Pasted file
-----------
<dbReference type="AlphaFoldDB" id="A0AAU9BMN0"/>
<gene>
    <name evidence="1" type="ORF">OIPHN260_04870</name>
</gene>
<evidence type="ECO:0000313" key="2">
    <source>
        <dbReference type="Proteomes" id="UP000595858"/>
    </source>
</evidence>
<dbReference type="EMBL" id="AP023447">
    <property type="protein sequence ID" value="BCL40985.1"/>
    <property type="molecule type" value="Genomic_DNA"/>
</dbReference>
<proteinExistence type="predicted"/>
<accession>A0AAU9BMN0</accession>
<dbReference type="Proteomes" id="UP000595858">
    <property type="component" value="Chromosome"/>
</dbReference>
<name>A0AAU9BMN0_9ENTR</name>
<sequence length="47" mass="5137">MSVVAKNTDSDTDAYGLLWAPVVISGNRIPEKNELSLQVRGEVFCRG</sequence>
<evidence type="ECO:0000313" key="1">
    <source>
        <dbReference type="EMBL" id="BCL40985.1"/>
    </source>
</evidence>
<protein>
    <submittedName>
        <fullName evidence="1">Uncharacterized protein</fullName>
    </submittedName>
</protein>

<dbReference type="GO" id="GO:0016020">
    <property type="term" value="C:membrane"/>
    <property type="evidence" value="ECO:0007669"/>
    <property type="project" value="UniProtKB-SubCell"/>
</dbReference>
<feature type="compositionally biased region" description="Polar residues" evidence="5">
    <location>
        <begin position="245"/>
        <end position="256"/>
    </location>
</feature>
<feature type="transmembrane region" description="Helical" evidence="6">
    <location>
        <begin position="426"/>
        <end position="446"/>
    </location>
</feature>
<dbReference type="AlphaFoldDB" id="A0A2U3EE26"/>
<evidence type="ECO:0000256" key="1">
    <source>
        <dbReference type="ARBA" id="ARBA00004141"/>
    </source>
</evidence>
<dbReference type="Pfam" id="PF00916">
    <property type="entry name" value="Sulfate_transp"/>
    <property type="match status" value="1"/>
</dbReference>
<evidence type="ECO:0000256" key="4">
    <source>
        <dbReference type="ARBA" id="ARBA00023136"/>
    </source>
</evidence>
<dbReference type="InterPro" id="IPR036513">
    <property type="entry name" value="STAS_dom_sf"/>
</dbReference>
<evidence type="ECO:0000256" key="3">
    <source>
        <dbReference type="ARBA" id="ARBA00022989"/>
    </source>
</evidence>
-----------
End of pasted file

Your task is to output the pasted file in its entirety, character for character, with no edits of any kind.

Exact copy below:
<dbReference type="AlphaFoldDB" id="A0AAU9BMN0"/>
<gene>
    <name evidence="1" type="ORF">OIPHN260_04870</name>
</gene>
<evidence type="ECO:0000313" key="2">
    <source>
        <dbReference type="Proteomes" id="UP000595858"/>
    </source>
</evidence>
<dbReference type="EMBL" id="AP023447">
    <property type="protein sequence ID" value="BCL40985.1"/>
    <property type="molecule type" value="Genomic_DNA"/>
</dbReference>
<proteinExistence type="predicted"/>
<accession>A0AAU9BMN0</accession>
<dbReference type="Proteomes" id="UP000595858">
    <property type="component" value="Chromosome"/>
</dbReference>
<name>A0AAU9BMN0_9ENTR</name>
<sequence length="47" mass="5137">MSVVAKNTDSDTDAYGLLWAPVVISGNRIPEKNELSLQVRGEVFCRG</sequence>
<evidence type="ECO:0000313" key="1">
    <source>
        <dbReference type="EMBL" id="BCL40985.1"/>
    </source>
</evidence>
<protein>
    <submittedName>
        <fullName evidence="1">Uncharacterized protein</fullName>
    </submittedName>
</protein>

<dbReference type="GO" id="GO:0016020">
    <property type="term" value="C:membrane"/>
    <property type="evidence" value="ECO:0007669"/>
    <property type="project" value="UniProtKB-SubCell"/>
</dbReference>
<feature type="compositionally biased region" description="Polar residues" evidence="5">
    <location>
        <begin position="245"/>
        <end position="256"/>
    </location>
</feature>
<feature type="transmembrane region" description="Helical" evidence="6">
    <location>
        <begin position="426"/>
        <end position="446"/>
    </location>
</feature>
<dbReference type="AlphaFoldDB" id="A0A2U3EE26"/>
<evidence type="ECO:0000256" key="1">
    <source>
        <dbReference type="ARBA" id="ARBA00004141"/>
    </source>
</evidence>
<dbReference type="Pfam" id="PF00916">
    <property type="entry name" value="Sulfate_transp"/>
    <property type="match status" value="1"/>
</dbReference>
<evidence type="ECO:0000256" key="4">
    <source>
        <dbReference type="ARBA" id="ARBA00023136"/>
    </source>
</evidence>
<dbReference type="InterPro" id="IPR036513">
    <property type="entry name" value="STAS_dom_sf"/>
</dbReference>
<evidence type="ECO:0000256" key="3">
    <source>
        <dbReference type="ARBA" id="ARBA00022989"/>
    </source>
</evidence>